Far from addressing the growing threat to American and regional security that the war and humanitarian crisis in Gaza represent, the stand-alone Israel aid bill would cruelly exacerbate it at the very moment further Israeli escalation with Iran risks drawing the United States even deeper into another costly and avoidable quagmire in the Middle East. At this dangerous moment, lawmakers could best keep Israelis, Palestinians and others in the region — including US personnel — safe by pushing for a Gaza ceasefire that allows for massive humanitarian relief and the release of all hostages, while emphasizing the need for de-escalation in tensions with Iran.

Broad-Based Coalition Urges Federal Contractor Climate Disclosure Requirements To Close the Military Emissions Reporting Gap

WASHINGTON, D.C. — Today, the Center for International Policy joined 22 foreign policy, climate and grassroots organizations calling on Biden administration officials to urgently finalize the proposed Federal Supplier Climate Risks and Resilience Rule to establish standardized greenhouse gas and climate-risk reporting regulations for federal contractors, including military contractors.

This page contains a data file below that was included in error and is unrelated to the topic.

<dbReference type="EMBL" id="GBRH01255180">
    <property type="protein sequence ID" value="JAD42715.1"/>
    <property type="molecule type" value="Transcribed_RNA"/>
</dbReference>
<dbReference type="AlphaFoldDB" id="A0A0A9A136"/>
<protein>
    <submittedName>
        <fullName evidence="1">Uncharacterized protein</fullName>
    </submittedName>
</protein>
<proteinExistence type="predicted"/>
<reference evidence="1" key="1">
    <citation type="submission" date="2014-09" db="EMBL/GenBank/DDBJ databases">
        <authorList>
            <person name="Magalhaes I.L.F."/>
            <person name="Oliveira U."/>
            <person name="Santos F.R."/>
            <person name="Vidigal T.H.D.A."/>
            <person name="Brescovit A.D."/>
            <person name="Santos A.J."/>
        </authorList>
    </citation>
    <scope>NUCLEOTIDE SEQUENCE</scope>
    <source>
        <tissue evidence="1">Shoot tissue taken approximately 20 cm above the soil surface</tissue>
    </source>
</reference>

“Improving emissions reporting is widely supported – the Department of Defense itself is one of the three federal agencies who proposed the new requirements,” said CIP’s Climate and Militarism Program Director Hanna Homestead. “While more must be done to decarbonize and demilitarize US foreign policy, the proposed rule is an important first step towards accounting for and mitigating the military’s climate impact.”

Amid growing concerns about the unfolding climate crisis from the public, frontline communities, and cross-cutting experts, significant gaps in information about how US government contractors contribute to the problem prevent accountability and actionable solutions.

“A key way the US government can protect national security is to stop funding corporations driving the climate crisis without accountability,” added Homestead. We cannot address climate change – our greatest collective global threat — as long as defense contractors are allowed to pollute with impunity, contributing to the very instability we say we wish to solve.”